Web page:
Nashi: Pro-regime Youth Groups in Russia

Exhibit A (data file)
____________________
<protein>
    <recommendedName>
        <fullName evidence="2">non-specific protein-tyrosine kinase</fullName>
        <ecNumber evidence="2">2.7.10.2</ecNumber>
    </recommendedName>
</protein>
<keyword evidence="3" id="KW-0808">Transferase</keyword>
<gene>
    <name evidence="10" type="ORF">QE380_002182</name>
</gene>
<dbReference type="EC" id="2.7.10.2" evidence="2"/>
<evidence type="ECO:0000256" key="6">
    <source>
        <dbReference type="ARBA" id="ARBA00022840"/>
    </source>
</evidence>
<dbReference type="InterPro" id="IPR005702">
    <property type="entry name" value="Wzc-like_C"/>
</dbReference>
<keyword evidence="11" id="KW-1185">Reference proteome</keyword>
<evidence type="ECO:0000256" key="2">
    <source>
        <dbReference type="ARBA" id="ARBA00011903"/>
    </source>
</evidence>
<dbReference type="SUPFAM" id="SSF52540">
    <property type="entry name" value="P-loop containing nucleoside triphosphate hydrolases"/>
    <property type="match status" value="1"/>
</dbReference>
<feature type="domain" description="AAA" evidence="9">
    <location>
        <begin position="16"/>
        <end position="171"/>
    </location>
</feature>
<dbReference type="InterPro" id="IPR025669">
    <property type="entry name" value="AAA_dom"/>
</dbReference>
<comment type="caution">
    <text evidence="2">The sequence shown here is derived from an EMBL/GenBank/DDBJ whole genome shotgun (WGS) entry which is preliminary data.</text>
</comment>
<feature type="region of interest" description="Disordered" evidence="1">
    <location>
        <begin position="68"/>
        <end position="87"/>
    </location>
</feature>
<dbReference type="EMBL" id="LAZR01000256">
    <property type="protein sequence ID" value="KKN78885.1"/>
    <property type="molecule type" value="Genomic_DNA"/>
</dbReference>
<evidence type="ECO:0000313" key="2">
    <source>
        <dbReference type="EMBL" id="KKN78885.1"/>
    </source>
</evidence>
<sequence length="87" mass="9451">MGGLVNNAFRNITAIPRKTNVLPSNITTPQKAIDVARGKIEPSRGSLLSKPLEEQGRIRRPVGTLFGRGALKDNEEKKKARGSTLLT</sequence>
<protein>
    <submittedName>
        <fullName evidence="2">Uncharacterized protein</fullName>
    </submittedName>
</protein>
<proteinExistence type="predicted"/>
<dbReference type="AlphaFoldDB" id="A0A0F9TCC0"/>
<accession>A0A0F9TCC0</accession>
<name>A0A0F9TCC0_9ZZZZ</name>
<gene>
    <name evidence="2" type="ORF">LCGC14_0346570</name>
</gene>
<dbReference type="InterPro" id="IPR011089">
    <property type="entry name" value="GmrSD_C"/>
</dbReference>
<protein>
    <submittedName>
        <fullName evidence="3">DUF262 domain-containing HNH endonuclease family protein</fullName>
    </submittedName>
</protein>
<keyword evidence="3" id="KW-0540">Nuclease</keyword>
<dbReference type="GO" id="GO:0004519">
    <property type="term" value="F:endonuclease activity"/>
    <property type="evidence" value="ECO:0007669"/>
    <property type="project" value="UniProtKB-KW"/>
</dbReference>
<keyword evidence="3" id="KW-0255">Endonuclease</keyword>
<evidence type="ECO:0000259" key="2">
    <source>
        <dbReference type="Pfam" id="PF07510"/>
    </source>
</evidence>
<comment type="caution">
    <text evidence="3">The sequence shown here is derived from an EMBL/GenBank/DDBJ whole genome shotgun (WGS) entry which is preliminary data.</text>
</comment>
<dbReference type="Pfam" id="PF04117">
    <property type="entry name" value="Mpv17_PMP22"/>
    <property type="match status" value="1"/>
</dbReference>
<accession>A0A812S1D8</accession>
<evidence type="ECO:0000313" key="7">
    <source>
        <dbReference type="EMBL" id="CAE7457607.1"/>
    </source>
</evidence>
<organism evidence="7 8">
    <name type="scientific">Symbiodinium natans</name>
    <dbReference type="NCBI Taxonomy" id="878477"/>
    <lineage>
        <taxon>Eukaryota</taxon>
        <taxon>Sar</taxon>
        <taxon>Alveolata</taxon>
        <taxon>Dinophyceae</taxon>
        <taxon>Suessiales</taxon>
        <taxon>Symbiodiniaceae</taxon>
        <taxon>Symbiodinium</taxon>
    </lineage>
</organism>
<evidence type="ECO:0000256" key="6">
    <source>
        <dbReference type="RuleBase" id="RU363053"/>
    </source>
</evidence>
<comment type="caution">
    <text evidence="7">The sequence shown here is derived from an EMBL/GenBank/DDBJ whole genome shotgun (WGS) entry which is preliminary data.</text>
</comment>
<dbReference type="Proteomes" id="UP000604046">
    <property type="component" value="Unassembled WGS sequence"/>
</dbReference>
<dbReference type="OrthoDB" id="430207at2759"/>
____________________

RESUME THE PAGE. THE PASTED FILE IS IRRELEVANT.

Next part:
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Type “Nashi” into any search engine and you will come across videos of uniformly clad youth chanting in unison, evoking bygone images of Komsomol or Hitler’s Youth. Indeed, Nashi, a pro-regime, state-supported youth organization, has often been likened to these organizations by the media and scholars alike. Yet, is this simplistic comparison an accurate one? Are state-led youth organizations in Russia merely puppets of the regime, lacking their own will or motivation? In the following pages I trace the origins and purposes behind the organization of pro-regime youth groups in Russia, arguing that while these movements undoubtedly perform many of the same functions as youth groups of the past, they do have some measure of autonomy and agency separate from the regime, if not completely independent of it. When the Soviet Union collapsed, many Russians hoped for a rebirth of civil society and political participation. While there was a subsequent proliferation of non-governmental and public organizations, civil society in Russia has remained fragmented and divided. It is commonplace to characterize civil society in Russia as perilously weak “owing to the post-Soviet legacy of political cynicism, continuing state ambivalence about the role of society in politics, and a lack of domestic resources to support activism” (Henry 2010: 3). However, weakness of civil society in Russia cannot be equated to a lack of participatory movements. Indeed, Putin spent much of his second term as president filling the political and civil space with “ersatz social movements” in support of the regime (Robertson 2010). These organizations were formed in response to protests by pensioners and pro-democracy groups and represented an innovative approach to m... ... middle of paper ... ...nov’ nadezhdy na aprel. Sobesednik 45: 2. Topalova, V. 2006. In Search of Heroes: Cultural Politics and Political Mobilization of Youth in Contemporary Russia and Ukraine. Demokratizatsiya 14(1): 23-41. Vinatier, L. 2007. The ‘Opposition’ Youth Movements in Russia: In Search of Political Alternatives. Project on Emerging Actors, September 2007. http://institut-thomas- more.org/pdf/168_en_ReportPEARussia_V2_Oct2007_Eng.pdf. Walker, Shaun. Pro-Kremlin youth group blamed for attacking paper. The Independent, March 6, 2008. Accessed May 3, 2012. http://www.independent.co.uk/news/world/europe/prokremlin-youth-group-blamed-for- attacking-paper-792074.html. White, Gordon, 2004. Civil Society, Democratization and Development: Clearing the Analytical Ground, in Peter Burnell & Peter Calvert (eds.), Civil Society in Democratization. London: Frank Cass.

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